Bond Rotation Strategy

Monthly Momentum in S&P 500 and Treasury Bonds (Bond Rotation Strategy in SPY and TLT)

TLT vs SPY – Bond Rotation Strategy. Some days ago we published an ETF rotation strategy that rotates between SPY, TLT, and EEM based on monthly momentum. Today we look at a similar ETF sector momentum/rotation strategy but we exclude EEM: A SPY and TLT strategy (S&P 500 and 20 years Treasury bond).

The SPY and TLT rotation trading strategy might work well because TLT often works as a safe haven when the stock market is weak. Below you find the logic and code for this simple SPY and TLT momentum/rotation strategy. The drawdown is low but the total return is better than “buy and hold”. 

What is momentum and how has it performed?

Momentum is a well-known strategy that has performed well for many decades. It doesn’t work on long timeframes, but best on semi-long timeframes from 1 to 12 months.

For example, one strategy that has performed well is to buy the stocks that have performed the best over the last six months. At the end of every month, you rank the best stocks and buy the best x stocks and hold them for one month. At the end of next month, you rank again. Rinse and repeat every month going forward.

The only drawbacks with momentum strategies are big drawdowns and survivorship bias:

What is sector rotation?

Sector rotation is changing assets tactically when you sell one asset and buy another one. Switching between SPY and TLT is a perfect example of sector rotation. Frequently, sector rotation is based on momentum strategies.

Trends come and go. However, it’s difficult to predict which asset classes perform the best in the future. Hence, many define strict rule-based trading purely based on quantitative rules, exactly what this website is all about. Below you find our test on monthly rebalancing between SPY and TLT based on the best performance the prior month.

Why should sector rotation between SPY and TLT work?

S&P 500 and Treasury bonds are frequently mentioned as a tactical asset allocation strategy based on momentum and rotation. Why is that?

The most likely explanation is this:

Treasury bonds are often a safe haven. When the future is uncertain, many investors seek to allocate more to assets like Treasuries. The relationship tends to last a few months. This is why this type of sector rotation is so popular.


Is sector rotation and momentum a hedge against tail risk?

Nassim Taleb became famous for his thoughts about randomness and tail risk. Because tail risk increases the chances of bankruptcy and behavioral mistakes, both traders and investors should have tail risk in the back of their heads all the time:

However, TLT is not a hedge against tail risk. The strategy worked well before 2022, but ran into big problems in 2022 when both SPY and TLT fell sharply. Let’s backtest the strategy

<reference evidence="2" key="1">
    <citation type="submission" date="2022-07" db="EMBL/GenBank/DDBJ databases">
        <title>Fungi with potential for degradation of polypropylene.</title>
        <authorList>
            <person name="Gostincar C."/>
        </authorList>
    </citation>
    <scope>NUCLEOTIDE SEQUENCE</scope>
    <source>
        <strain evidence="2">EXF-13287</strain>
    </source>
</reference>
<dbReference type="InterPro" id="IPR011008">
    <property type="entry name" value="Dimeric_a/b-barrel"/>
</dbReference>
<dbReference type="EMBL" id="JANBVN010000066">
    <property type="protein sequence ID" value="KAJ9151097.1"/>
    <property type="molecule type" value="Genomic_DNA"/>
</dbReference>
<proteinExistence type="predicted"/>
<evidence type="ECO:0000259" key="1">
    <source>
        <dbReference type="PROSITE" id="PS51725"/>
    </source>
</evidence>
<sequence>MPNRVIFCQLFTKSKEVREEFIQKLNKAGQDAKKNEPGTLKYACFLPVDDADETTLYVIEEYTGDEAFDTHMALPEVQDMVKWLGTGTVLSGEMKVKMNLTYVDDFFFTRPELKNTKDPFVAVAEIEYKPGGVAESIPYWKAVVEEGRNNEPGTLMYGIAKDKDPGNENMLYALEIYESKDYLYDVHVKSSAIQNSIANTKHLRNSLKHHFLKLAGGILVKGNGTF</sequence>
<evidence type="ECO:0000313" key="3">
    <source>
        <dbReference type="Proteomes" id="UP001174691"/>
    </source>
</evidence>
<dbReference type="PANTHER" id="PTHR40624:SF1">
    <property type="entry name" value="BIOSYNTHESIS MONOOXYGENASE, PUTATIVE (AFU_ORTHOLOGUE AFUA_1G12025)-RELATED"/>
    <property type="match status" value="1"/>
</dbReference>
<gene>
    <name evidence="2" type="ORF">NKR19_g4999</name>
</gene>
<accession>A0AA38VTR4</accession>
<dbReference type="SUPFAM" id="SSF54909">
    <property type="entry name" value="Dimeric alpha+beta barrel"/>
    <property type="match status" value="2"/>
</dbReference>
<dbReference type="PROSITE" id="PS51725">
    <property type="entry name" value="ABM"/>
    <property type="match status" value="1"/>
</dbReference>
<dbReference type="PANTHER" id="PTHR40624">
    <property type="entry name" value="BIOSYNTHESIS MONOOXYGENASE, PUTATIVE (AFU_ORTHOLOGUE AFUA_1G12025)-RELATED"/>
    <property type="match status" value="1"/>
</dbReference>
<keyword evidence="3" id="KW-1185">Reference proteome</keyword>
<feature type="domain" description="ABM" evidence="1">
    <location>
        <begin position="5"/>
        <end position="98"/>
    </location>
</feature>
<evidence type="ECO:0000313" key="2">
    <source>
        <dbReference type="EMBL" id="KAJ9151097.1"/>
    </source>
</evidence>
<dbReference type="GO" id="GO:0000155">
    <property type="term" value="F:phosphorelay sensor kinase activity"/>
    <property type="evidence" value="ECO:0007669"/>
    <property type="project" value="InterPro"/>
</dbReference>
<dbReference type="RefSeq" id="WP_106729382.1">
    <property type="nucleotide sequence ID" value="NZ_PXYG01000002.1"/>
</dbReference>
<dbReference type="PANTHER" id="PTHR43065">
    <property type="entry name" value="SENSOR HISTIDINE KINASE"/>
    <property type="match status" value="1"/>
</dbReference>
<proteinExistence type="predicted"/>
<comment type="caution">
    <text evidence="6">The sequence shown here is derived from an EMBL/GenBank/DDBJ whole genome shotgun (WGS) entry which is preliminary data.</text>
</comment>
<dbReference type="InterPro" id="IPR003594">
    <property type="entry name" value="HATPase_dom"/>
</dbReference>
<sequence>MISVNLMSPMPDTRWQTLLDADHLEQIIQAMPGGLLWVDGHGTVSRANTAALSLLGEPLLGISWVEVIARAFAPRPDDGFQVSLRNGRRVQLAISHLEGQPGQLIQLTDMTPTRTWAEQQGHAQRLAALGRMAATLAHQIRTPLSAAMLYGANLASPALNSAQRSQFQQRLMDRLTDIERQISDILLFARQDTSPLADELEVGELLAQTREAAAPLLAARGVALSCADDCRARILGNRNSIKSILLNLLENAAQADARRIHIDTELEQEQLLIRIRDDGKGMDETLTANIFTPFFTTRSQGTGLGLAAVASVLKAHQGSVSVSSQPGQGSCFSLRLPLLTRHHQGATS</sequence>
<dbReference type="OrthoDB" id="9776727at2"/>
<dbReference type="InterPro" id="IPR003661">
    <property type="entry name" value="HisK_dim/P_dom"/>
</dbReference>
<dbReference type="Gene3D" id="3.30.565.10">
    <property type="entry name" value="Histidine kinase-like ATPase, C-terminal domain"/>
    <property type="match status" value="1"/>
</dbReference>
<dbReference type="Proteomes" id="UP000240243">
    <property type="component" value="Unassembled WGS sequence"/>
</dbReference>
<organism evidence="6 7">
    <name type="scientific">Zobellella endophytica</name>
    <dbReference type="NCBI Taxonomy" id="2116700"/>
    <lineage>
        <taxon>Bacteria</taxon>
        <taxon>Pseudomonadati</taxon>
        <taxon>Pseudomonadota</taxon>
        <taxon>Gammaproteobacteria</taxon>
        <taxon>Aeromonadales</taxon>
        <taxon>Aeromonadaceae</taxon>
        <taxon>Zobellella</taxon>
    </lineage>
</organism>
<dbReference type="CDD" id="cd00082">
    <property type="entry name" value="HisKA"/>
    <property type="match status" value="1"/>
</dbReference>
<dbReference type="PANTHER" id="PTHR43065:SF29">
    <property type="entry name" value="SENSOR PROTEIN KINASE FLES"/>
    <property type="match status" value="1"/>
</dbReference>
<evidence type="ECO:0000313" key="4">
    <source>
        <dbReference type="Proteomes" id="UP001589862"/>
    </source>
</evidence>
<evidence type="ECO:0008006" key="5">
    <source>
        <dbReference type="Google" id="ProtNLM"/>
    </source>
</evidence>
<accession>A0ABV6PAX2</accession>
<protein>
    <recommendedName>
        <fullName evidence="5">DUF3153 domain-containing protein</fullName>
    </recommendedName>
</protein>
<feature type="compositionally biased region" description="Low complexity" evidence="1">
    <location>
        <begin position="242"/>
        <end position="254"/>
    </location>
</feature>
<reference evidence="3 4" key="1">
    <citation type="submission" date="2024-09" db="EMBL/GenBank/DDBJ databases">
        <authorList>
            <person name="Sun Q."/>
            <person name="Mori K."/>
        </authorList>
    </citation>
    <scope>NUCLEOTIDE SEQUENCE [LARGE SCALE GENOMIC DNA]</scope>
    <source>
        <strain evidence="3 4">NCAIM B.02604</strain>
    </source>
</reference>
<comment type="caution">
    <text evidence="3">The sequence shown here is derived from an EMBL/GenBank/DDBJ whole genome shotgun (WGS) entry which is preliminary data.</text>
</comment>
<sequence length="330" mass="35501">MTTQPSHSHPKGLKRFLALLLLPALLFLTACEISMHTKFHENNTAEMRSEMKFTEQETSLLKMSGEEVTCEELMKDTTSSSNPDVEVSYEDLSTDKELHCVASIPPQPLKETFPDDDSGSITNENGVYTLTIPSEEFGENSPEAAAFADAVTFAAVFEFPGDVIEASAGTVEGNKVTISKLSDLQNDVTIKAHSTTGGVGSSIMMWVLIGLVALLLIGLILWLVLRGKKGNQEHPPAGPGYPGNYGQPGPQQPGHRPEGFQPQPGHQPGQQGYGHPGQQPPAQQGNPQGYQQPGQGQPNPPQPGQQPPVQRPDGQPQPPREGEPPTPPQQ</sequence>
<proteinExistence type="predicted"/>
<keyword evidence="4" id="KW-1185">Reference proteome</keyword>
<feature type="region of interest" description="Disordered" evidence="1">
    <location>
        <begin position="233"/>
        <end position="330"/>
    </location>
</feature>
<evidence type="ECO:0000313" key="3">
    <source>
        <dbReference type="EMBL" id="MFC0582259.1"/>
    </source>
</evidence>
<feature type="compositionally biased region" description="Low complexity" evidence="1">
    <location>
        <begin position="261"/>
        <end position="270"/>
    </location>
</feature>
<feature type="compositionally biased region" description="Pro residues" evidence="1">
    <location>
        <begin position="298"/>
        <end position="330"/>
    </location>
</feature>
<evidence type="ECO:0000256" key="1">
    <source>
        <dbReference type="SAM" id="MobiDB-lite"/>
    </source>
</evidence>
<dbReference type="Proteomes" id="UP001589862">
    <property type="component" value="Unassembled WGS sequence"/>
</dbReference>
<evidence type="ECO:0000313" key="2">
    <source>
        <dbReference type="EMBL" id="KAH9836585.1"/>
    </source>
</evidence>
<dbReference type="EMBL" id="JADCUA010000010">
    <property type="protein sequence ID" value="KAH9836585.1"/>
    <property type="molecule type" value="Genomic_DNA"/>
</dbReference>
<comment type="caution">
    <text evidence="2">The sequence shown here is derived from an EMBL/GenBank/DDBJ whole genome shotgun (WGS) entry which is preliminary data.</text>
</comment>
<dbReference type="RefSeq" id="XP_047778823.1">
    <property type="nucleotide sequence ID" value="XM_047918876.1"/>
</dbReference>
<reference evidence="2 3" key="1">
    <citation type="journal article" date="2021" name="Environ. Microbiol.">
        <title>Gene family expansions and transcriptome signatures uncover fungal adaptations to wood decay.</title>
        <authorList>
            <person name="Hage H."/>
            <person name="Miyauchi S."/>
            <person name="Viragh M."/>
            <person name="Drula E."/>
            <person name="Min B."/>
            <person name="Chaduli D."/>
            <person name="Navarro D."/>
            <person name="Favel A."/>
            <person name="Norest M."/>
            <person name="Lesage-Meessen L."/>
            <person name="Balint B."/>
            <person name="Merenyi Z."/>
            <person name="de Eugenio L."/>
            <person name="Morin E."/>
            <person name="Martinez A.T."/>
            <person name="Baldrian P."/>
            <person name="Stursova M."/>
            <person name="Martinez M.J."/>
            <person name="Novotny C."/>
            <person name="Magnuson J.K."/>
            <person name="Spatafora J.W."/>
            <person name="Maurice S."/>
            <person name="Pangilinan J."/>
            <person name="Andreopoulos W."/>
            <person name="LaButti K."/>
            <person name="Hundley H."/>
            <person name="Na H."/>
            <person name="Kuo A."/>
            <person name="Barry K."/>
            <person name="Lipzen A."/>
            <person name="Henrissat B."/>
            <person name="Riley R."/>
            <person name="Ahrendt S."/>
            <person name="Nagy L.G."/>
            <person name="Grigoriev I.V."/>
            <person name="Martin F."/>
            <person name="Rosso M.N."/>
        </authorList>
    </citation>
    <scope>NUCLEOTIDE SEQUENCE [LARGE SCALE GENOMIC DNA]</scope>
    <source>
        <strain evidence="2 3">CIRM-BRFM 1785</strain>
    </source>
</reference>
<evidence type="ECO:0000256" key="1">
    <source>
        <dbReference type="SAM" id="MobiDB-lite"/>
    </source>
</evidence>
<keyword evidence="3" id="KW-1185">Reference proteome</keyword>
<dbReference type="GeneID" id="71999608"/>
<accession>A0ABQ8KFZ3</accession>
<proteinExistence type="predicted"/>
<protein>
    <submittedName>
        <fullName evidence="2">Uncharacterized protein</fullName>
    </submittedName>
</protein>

Testing momentum/rotation between SPY (S&P 500) and TLT (Treasury bonds):

Let’s test how this strategy performs when rotating between SPY and TLT. We make the following trading rules:

Trading Rules


The rules are simple. Obviously, this strategy is best performed in a tax-deferred account, but without slippage and taxes, the equity curves look like this from 2003 until today:

Rotation strategy SPY vs TLT
Rotation strategy SPY vs TLT

Despite the drawbacks in 2022, the CAGR is still a decent 9.2% with dividends reinvested. Max drawdown was a “minuscule” 22% up until the bond debacle in 2022, when it came in at 41% (!). This shows that the biggest drawdown is still yet to come when you backtest.

The Amibroker code for a rotation/momentum strategy

If you invested 100,000 in June 2003 and reinvested all profits in the next trade (compounding) the chart looks like this in Amibroker:

Entries and exits are done at the close each month and no slippage and commissions are included (but they are modest).

The above strategy can easily be coded. We have lots of code and ideas if you become a member.


Why might the SPY and TLT rotation strategy work well?

The SPY and TLT rotation strategy involves tactically switching between SPY (S&P 500) and TLT (20 years Treasury bond) based on monthly momentum. TLT often functions as a safe haven (but as in 2022 shows – not always) when the stock market is weak. The strategic rotation between SPY and TLT is based on sector rotation principles and momentum strategies, taking advantage of the perceived safety of Treasury bonds during uncertain times.

What is momentum, and how has it performed in trading?

Momentum is a trading strategy that focuses on assets’ performance over specific timeframes. It has historically performed well on semi-long timeframes, typically ranging from 1 to 12 months. Sector rotation involves tactically changing assets, such as selling one asset (e.g., SPY) and buying another (e.g., TLT). The SPY and TLT strategy exemplify sector rotation based on quantitative rules and monthly rebalancing.

How is the SPY and TLT rotation strategy tested, and what are the trading rules?

The strategy involves monthly switching between SPY and TLT based on last month’s performance. The rules include ranking both ETFs based on performance, going long on the one with the best prior-month performance, and holding for one month before repeating the process.

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